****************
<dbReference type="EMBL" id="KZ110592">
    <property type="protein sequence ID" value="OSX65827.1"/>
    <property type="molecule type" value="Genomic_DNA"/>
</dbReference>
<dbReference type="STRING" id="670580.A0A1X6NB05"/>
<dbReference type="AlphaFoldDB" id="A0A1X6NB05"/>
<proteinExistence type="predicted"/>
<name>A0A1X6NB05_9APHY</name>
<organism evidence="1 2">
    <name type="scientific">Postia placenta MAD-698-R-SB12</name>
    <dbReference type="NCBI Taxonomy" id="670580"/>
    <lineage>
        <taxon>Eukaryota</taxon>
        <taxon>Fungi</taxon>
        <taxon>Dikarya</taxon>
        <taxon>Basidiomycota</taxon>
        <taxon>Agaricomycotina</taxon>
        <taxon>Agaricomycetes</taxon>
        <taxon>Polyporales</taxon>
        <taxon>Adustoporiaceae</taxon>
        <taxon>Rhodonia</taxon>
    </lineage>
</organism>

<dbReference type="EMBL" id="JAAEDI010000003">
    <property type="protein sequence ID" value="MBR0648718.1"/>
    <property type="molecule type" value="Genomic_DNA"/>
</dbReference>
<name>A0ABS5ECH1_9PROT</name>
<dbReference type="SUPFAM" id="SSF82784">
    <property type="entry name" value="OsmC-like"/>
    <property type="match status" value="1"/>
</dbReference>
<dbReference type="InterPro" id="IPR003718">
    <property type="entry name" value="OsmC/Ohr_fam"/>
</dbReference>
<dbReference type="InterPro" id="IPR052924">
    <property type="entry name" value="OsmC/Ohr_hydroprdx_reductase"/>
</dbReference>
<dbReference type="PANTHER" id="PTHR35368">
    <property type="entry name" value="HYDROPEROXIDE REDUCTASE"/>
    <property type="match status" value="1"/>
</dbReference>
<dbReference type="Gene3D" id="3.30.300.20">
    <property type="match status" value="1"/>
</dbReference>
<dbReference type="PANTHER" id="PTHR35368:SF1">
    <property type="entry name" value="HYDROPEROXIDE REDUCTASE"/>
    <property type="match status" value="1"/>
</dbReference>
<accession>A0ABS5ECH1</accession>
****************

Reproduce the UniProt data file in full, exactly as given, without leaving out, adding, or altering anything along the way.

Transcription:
<dbReference type="EMBL" id="KZ110592">
    <property type="protein sequence ID" value="OSX65827.1"/>
    <property type="molecule type" value="Genomic_DNA"/>
</dbReference>
<dbReference type="STRING" id="670580.A0A1X6NB05"/>
<dbReference type="AlphaFoldDB" id="A0A1X6NB05"/>
<proteinExistence type="predicted"/>
<name>A0A1X6NB05_9APHY</name>
<organism evidence="1 2">
    <name type="scientific">Postia placenta MAD-698-R-SB12</name>
    <dbReference type="NCBI Taxonomy" id="670580"/>
    <lineage>
        <taxon>Eukaryota</taxon>
        <taxon>Fungi</taxon>
        <taxon>Dikarya</taxon>
        <taxon>Basidiomycota</taxon>
        <taxon>Agaricomycotina</taxon>
        <taxon>Agaricomycetes</taxon>
        <taxon>Polyporales</taxon>
        <taxon>Adustoporiaceae</taxon>
        <taxon>Rhodonia</taxon>
    </lineage>
</organism>

<dbReference type="EMBL" id="JAAEDI010000003">
    <property type="protein sequence ID" value="MBR0648718.1"/>
    <property type="molecule type" value="Genomic_DNA"/>
</dbReference>
<name>A0ABS5ECH1_9PROT</name>
<dbReference type="SUPFAM" id="SSF82784">
    <property type="entry name" value="OsmC-like"/>
    <property type="match status" value="1"/>
</dbReference>
<dbReference type="InterPro" id="IPR003718">
    <property type="entry name" value="OsmC/Ohr_fam"/>
</dbReference>
<dbReference type="InterPro" id="IPR052924">
    <property type="entry name" value="OsmC/Ohr_hydroprdx_reductase"/>
</dbReference>
<dbReference type="PANTHER" id="PTHR35368">
    <property type="entry name" value="HYDROPEROXIDE REDUCTASE"/>
    <property type="match status" value="1"/>
</dbReference>
<dbReference type="Gene3D" id="3.30.300.20">
    <property type="match status" value="1"/>
</dbReference>
<dbReference type="PANTHER" id="PTHR35368:SF1">
    <property type="entry name" value="HYDROPEROXIDE REDUCTASE"/>
    <property type="match status" value="1"/>
</dbReference>
<accession>A0ABS5ECH1</accession>